Three points to keep in mind:
- In most places "outcomes" data doesn't exist. In fact, only a handful of states have the capacity to track the outcomes of their teachers in the classroom. We wish that all 50 states had that data. Unfortunately, it takes years for a state to develop a reliable system and we're not prepared to wait. Our schools need quality teachers in every classroom now; we have to analyze these programs based on the information we have now.
- Where outcome data exists, we're using it. In the handful of states which have value added data on their teacher graduates, NCTQ is committed to examining it and it will be factored into an institution's rating. We also take into account any outcome data that the institution may have collected, such as results from performance assessments, graduates' evaluation ratings or retention data.
- A good rating system needs to look at both inputs and outcomes. Even if outcome data were available in every state, we would still need a standard-based analysis. A value-added approach only teaches us which are the best or worst programs—but not why they're the best or worst. Plus NCTQ's standards address all aspects of teacher preparation, but current test data, limited to certain grades and subjects, only tells us how well about 20 percent of the workforce has been prepared.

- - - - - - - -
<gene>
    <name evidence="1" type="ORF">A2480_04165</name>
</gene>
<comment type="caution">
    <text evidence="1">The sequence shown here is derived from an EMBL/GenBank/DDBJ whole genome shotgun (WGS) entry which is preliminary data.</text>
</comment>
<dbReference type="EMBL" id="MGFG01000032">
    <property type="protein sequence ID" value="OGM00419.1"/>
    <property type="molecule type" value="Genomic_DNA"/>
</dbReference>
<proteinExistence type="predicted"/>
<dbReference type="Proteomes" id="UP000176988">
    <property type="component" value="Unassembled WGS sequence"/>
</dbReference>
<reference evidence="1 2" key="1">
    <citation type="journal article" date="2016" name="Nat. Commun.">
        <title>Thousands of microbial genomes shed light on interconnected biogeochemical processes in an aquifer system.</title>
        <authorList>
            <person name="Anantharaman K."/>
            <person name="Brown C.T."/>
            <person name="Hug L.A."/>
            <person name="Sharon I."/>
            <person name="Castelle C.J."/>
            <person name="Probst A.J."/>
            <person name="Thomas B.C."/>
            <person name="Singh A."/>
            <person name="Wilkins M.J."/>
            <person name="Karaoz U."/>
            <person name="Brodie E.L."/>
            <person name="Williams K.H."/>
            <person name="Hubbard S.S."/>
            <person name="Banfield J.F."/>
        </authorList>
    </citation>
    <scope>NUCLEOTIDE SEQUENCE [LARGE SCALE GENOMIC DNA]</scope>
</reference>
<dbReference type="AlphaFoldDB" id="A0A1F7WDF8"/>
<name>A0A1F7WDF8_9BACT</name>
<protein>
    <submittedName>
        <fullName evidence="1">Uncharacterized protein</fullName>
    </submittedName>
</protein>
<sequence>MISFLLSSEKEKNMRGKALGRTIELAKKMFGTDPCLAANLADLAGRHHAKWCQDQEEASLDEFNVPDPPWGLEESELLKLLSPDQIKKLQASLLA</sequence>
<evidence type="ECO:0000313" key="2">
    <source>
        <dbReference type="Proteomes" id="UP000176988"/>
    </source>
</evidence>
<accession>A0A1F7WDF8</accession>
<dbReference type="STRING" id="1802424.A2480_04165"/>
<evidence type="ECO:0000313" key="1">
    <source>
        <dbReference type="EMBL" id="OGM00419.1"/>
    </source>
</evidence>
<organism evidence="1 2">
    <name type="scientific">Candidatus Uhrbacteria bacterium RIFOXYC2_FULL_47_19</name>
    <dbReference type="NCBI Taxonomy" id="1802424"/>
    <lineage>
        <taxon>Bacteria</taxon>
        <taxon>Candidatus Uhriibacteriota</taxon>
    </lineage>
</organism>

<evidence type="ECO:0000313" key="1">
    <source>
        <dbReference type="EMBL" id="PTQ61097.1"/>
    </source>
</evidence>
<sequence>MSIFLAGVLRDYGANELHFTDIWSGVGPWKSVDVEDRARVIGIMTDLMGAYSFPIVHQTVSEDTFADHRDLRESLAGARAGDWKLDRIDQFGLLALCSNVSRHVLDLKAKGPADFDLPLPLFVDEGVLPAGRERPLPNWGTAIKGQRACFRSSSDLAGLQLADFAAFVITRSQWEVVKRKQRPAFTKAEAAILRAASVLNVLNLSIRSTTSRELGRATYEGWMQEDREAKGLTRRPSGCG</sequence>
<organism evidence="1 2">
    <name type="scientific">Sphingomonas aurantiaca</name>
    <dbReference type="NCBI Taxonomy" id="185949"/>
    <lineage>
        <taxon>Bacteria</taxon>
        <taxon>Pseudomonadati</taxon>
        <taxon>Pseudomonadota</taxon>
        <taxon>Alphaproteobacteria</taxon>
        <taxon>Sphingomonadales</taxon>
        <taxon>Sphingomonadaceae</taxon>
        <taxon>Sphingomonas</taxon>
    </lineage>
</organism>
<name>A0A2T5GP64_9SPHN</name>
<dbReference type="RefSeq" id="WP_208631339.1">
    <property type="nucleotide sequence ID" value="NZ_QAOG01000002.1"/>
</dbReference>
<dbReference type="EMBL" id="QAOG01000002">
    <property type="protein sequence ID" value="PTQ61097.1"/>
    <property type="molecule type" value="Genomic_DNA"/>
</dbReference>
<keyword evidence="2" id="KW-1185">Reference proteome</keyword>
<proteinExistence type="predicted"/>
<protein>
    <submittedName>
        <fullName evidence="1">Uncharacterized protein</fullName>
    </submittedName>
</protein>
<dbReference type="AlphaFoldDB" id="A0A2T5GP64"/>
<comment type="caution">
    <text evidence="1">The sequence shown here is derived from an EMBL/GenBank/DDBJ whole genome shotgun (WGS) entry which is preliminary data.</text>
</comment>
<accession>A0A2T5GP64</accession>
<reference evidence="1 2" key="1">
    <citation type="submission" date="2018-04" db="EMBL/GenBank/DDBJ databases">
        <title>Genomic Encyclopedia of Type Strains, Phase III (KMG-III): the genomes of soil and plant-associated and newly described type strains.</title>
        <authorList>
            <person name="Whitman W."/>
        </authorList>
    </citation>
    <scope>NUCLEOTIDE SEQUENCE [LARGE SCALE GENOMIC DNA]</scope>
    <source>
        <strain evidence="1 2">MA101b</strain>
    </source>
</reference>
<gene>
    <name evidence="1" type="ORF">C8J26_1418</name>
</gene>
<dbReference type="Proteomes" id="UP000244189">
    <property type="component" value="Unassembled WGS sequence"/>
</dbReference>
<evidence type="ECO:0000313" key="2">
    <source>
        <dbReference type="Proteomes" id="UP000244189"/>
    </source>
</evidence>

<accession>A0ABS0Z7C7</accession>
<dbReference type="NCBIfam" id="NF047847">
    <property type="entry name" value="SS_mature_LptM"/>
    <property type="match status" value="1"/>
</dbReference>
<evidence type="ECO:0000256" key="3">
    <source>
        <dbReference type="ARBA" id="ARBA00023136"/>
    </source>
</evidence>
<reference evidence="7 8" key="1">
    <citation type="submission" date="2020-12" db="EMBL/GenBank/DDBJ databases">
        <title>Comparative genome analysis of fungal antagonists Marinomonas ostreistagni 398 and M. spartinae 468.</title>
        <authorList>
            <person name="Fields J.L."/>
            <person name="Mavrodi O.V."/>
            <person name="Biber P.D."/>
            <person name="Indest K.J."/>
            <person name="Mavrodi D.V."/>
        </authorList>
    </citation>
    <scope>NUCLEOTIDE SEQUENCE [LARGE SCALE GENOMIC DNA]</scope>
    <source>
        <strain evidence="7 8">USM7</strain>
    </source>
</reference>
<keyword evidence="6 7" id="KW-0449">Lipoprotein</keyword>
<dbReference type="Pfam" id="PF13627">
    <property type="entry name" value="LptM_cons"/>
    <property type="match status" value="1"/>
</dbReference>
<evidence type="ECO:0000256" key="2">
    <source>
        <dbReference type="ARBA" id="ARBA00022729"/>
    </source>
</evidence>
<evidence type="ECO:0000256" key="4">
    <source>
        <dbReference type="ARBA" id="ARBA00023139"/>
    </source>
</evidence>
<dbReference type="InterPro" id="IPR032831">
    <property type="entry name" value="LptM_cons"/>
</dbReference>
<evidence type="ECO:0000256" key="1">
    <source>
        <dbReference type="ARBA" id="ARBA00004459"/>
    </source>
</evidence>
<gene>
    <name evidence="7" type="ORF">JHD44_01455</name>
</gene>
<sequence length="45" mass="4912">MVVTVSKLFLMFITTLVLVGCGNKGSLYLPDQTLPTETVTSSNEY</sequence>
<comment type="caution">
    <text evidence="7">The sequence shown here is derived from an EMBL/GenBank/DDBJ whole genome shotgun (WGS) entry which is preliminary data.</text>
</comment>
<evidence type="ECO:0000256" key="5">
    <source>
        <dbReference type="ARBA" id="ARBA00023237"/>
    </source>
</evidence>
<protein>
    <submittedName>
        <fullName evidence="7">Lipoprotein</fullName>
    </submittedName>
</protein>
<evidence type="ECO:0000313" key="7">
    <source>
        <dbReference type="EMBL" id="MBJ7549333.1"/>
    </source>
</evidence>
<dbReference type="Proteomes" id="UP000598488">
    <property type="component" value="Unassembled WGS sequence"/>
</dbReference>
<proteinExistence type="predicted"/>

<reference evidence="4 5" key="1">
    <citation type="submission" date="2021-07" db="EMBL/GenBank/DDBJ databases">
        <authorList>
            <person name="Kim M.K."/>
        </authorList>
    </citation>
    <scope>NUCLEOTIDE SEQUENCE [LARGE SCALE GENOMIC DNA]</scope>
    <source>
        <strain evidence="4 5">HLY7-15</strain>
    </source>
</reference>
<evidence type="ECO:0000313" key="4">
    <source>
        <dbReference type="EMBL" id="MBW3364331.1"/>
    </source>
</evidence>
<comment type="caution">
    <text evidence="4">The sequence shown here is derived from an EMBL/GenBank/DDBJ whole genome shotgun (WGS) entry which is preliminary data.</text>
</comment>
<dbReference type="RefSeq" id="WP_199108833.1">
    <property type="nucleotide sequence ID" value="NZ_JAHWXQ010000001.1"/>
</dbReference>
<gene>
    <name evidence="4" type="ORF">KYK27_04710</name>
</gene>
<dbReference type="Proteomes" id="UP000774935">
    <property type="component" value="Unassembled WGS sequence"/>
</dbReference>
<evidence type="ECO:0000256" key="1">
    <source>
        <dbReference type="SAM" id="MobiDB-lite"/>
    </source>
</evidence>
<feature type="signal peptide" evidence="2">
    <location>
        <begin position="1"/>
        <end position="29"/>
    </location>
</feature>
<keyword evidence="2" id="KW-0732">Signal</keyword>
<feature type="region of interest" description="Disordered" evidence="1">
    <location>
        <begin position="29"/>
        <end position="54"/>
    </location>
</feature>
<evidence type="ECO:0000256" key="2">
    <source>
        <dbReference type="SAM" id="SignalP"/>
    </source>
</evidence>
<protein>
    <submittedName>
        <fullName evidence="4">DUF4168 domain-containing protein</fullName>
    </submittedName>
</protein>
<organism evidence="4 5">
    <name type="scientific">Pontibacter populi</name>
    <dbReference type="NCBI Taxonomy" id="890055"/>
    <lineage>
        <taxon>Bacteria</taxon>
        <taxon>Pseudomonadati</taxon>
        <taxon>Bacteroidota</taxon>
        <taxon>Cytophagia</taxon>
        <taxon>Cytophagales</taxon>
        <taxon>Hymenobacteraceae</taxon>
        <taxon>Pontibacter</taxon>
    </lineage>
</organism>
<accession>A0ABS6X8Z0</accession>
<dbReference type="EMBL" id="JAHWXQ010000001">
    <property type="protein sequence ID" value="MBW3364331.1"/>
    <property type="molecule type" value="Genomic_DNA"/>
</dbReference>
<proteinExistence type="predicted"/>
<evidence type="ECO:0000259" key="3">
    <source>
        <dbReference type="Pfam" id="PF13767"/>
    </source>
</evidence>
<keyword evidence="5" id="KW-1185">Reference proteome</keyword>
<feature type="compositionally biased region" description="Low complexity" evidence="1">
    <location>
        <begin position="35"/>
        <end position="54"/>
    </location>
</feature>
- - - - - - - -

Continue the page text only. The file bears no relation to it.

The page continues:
The Ed Sector article also focuses a lot of attention on the institutions objecting to our review, failing to mention that the review has many supporters around the country:
- NCTQ has received strong support from a long list of organizations around the country in the education reform movement, including the Council of Great City Schools, which represents 65 big city superintendents, ten state school chiefs comprising Chiefs for Change, and 19 education advocacy groups from all across the nation.
- There have also been numerous editorials supporting our efforts, including Mississippi's The Clarion-Ledger, New Jersey's The Star-Ledger, and The Oklahoman.
At the end of the day, NCTQ's review of teacher preparation programs is going to help the districts that hire teachers make better decisions; it is going to help future teachers make better choices about where to get their education; and it is going to help students by making sure every classroom is led by a quality teacher— and transparency is how we are going to get there.